Typically, patients experience severe pain requiring strong narcotics for the first 1-2 days after surgery. Most patients take narcotic pain medications before therapy for about a month after surgery. Patients that take narcotic containing pain medications prior to surgery generally report more pain following the procedure.
In our program, post operative pain is managed with a three tier approach developed under the supervision of the anesthesiologists. After surgery, most patients will use a patient controlled analgesia machine. When the patient presses a button, the machine will administer morphine into the IV. Pain pills and injections are also used to address the initial post operative pain.
What restrictions will I have when I go home?
There are no specific restrictions following surgery. The knee implants are designed to be used immediately after surgery. We recommend arranging the house for comfort and safety during recuperation.
When can I drive my car?
Driving is allowed when you have sufficient control of your legs to operate your car safely. For left knees, most people can drive as soon as they are able to sit comfortably in the car. For right knees, you must have enough strength and motion to operate the gas and brake safely. Most patients with right knee surgery can drive at 3-4 weeks after surgery. We do not recommend driving “left footed.”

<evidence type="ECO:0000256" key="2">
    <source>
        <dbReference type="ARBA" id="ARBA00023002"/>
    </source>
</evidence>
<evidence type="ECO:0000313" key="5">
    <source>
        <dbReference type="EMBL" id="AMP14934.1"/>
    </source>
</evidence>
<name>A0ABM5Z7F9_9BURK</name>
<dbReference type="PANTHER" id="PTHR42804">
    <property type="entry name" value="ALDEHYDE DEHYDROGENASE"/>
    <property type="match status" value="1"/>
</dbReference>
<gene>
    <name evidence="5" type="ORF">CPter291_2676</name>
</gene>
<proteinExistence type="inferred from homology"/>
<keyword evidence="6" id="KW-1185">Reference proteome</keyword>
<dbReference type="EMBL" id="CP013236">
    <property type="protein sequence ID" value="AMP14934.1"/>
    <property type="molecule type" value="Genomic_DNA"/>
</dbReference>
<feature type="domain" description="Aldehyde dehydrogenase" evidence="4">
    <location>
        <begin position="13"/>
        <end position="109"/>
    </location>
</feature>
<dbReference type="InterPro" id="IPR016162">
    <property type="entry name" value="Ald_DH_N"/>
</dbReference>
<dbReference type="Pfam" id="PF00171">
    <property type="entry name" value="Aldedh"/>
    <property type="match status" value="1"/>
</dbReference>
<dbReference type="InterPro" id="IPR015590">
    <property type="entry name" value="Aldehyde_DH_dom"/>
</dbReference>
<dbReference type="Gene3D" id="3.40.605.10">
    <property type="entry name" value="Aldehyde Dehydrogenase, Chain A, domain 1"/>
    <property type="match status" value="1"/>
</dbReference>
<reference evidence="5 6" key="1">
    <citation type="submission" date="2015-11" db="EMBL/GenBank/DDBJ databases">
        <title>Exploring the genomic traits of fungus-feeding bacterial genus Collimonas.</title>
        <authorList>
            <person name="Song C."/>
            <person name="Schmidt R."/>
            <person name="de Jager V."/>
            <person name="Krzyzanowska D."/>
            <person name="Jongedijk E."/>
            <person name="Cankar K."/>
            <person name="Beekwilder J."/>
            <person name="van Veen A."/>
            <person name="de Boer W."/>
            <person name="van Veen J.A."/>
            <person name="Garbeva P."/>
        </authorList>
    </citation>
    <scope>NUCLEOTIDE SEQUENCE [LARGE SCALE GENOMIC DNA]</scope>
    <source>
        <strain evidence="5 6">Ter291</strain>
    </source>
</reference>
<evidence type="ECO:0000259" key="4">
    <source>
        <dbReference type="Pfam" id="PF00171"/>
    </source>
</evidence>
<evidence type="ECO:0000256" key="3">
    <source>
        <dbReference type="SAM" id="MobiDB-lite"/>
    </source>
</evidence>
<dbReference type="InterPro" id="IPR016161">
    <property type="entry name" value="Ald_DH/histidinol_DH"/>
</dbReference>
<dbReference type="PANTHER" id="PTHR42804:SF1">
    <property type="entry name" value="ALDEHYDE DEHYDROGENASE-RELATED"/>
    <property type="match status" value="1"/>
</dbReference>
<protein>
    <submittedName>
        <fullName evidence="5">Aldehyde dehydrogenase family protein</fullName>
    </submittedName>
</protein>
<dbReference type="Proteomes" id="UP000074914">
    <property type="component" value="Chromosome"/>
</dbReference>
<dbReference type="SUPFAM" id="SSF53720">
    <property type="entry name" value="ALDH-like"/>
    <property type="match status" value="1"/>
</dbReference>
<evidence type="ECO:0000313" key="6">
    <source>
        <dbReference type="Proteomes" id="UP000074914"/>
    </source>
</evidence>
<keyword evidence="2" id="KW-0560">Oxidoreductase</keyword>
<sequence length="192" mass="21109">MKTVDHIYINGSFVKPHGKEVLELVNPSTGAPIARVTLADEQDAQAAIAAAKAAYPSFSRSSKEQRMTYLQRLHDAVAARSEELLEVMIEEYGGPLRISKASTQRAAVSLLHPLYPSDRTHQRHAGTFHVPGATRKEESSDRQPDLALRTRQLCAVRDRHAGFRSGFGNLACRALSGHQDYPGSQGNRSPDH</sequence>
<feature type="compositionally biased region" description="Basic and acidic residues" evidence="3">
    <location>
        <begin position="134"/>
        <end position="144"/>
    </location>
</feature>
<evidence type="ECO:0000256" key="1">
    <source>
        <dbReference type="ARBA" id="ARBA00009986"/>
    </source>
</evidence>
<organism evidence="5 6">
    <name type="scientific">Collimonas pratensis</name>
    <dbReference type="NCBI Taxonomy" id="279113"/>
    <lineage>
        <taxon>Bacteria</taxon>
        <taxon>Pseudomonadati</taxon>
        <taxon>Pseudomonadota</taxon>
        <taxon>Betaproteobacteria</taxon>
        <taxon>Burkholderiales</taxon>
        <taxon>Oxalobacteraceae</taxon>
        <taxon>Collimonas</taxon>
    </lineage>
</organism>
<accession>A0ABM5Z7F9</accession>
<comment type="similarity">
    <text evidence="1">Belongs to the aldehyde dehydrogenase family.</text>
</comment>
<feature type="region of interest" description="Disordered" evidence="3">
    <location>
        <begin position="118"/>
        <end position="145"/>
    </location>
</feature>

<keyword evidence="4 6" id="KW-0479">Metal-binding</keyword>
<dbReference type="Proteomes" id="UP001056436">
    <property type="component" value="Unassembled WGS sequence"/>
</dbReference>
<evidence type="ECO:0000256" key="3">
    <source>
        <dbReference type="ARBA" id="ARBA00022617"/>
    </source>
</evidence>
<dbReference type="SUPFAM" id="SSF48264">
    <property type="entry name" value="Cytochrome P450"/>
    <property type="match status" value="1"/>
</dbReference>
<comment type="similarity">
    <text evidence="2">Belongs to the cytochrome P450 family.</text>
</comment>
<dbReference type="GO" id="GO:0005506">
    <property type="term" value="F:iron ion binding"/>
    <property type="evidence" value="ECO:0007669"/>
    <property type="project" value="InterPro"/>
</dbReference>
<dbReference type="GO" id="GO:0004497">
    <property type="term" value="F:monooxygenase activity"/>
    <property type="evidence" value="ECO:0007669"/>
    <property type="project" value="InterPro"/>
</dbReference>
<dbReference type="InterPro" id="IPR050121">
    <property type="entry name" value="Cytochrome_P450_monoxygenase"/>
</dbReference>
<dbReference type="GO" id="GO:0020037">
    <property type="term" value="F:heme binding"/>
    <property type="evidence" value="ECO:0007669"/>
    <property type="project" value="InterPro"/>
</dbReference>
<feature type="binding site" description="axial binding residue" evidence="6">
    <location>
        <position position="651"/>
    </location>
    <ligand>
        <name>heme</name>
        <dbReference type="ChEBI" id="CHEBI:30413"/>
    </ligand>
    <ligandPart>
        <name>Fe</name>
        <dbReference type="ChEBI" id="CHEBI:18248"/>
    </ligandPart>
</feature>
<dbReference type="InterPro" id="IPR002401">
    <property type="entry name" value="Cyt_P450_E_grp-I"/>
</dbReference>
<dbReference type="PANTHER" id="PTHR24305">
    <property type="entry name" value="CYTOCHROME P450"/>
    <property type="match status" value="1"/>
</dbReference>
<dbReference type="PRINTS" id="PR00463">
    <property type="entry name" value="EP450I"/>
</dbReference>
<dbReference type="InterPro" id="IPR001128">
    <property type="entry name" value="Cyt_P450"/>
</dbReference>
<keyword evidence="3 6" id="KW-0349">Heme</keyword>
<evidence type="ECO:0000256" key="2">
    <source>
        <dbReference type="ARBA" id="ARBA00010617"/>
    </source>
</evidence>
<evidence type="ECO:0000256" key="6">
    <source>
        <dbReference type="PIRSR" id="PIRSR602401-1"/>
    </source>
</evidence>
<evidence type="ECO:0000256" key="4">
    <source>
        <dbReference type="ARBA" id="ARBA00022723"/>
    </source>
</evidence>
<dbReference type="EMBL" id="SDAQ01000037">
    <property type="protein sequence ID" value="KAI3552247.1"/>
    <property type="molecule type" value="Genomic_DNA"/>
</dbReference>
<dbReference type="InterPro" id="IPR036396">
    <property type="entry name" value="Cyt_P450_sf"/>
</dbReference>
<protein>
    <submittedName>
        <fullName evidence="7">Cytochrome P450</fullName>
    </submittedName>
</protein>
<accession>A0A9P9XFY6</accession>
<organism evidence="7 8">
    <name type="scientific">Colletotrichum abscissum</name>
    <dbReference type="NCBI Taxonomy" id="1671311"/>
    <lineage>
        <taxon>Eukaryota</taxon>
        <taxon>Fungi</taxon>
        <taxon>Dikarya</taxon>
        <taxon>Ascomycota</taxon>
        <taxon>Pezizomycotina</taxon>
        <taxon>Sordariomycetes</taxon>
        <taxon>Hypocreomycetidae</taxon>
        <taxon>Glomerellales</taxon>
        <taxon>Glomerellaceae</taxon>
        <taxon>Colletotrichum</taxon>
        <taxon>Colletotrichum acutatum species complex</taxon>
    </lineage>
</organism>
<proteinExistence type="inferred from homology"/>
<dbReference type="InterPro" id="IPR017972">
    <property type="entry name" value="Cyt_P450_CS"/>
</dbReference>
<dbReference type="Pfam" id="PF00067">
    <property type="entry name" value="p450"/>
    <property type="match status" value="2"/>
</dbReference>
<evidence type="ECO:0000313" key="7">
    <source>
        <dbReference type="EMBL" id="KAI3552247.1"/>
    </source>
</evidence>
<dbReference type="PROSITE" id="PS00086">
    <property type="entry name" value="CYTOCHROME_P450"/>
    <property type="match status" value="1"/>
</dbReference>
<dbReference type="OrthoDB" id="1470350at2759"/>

When can I do light housework and cocoking?
Most patients can do light housework and cooking 2-3 weeks after surgery. We recommend having help for shopping, housework and cooking for at least 2 weeks after surgery.
How long does it take for complete healing?
Complete healing of knee replacement takes about a year. Most patients will have some swelling and stiffness in the knee, or swelling in the leg on occasion for up to a year after surgery. That being said, most patients feel they are quite functional and improved at 3-4 weeks after surgery.
My knee replacement clicks, is that bad?
The metal / plastic articulation of the components may make some clicking noises with certain motions of the joints. This is normal.
Will the anesthesiologist see me before surgery?
The anesthesiologist will see patients with typical medical histories immediately prior to surgery. If you have unusual medical problems or a personal or family history of problems with anesthesia, a pre-operative consultation with the anesthesiologist may be scheduled prior to surgery.
What about the knee designed for women?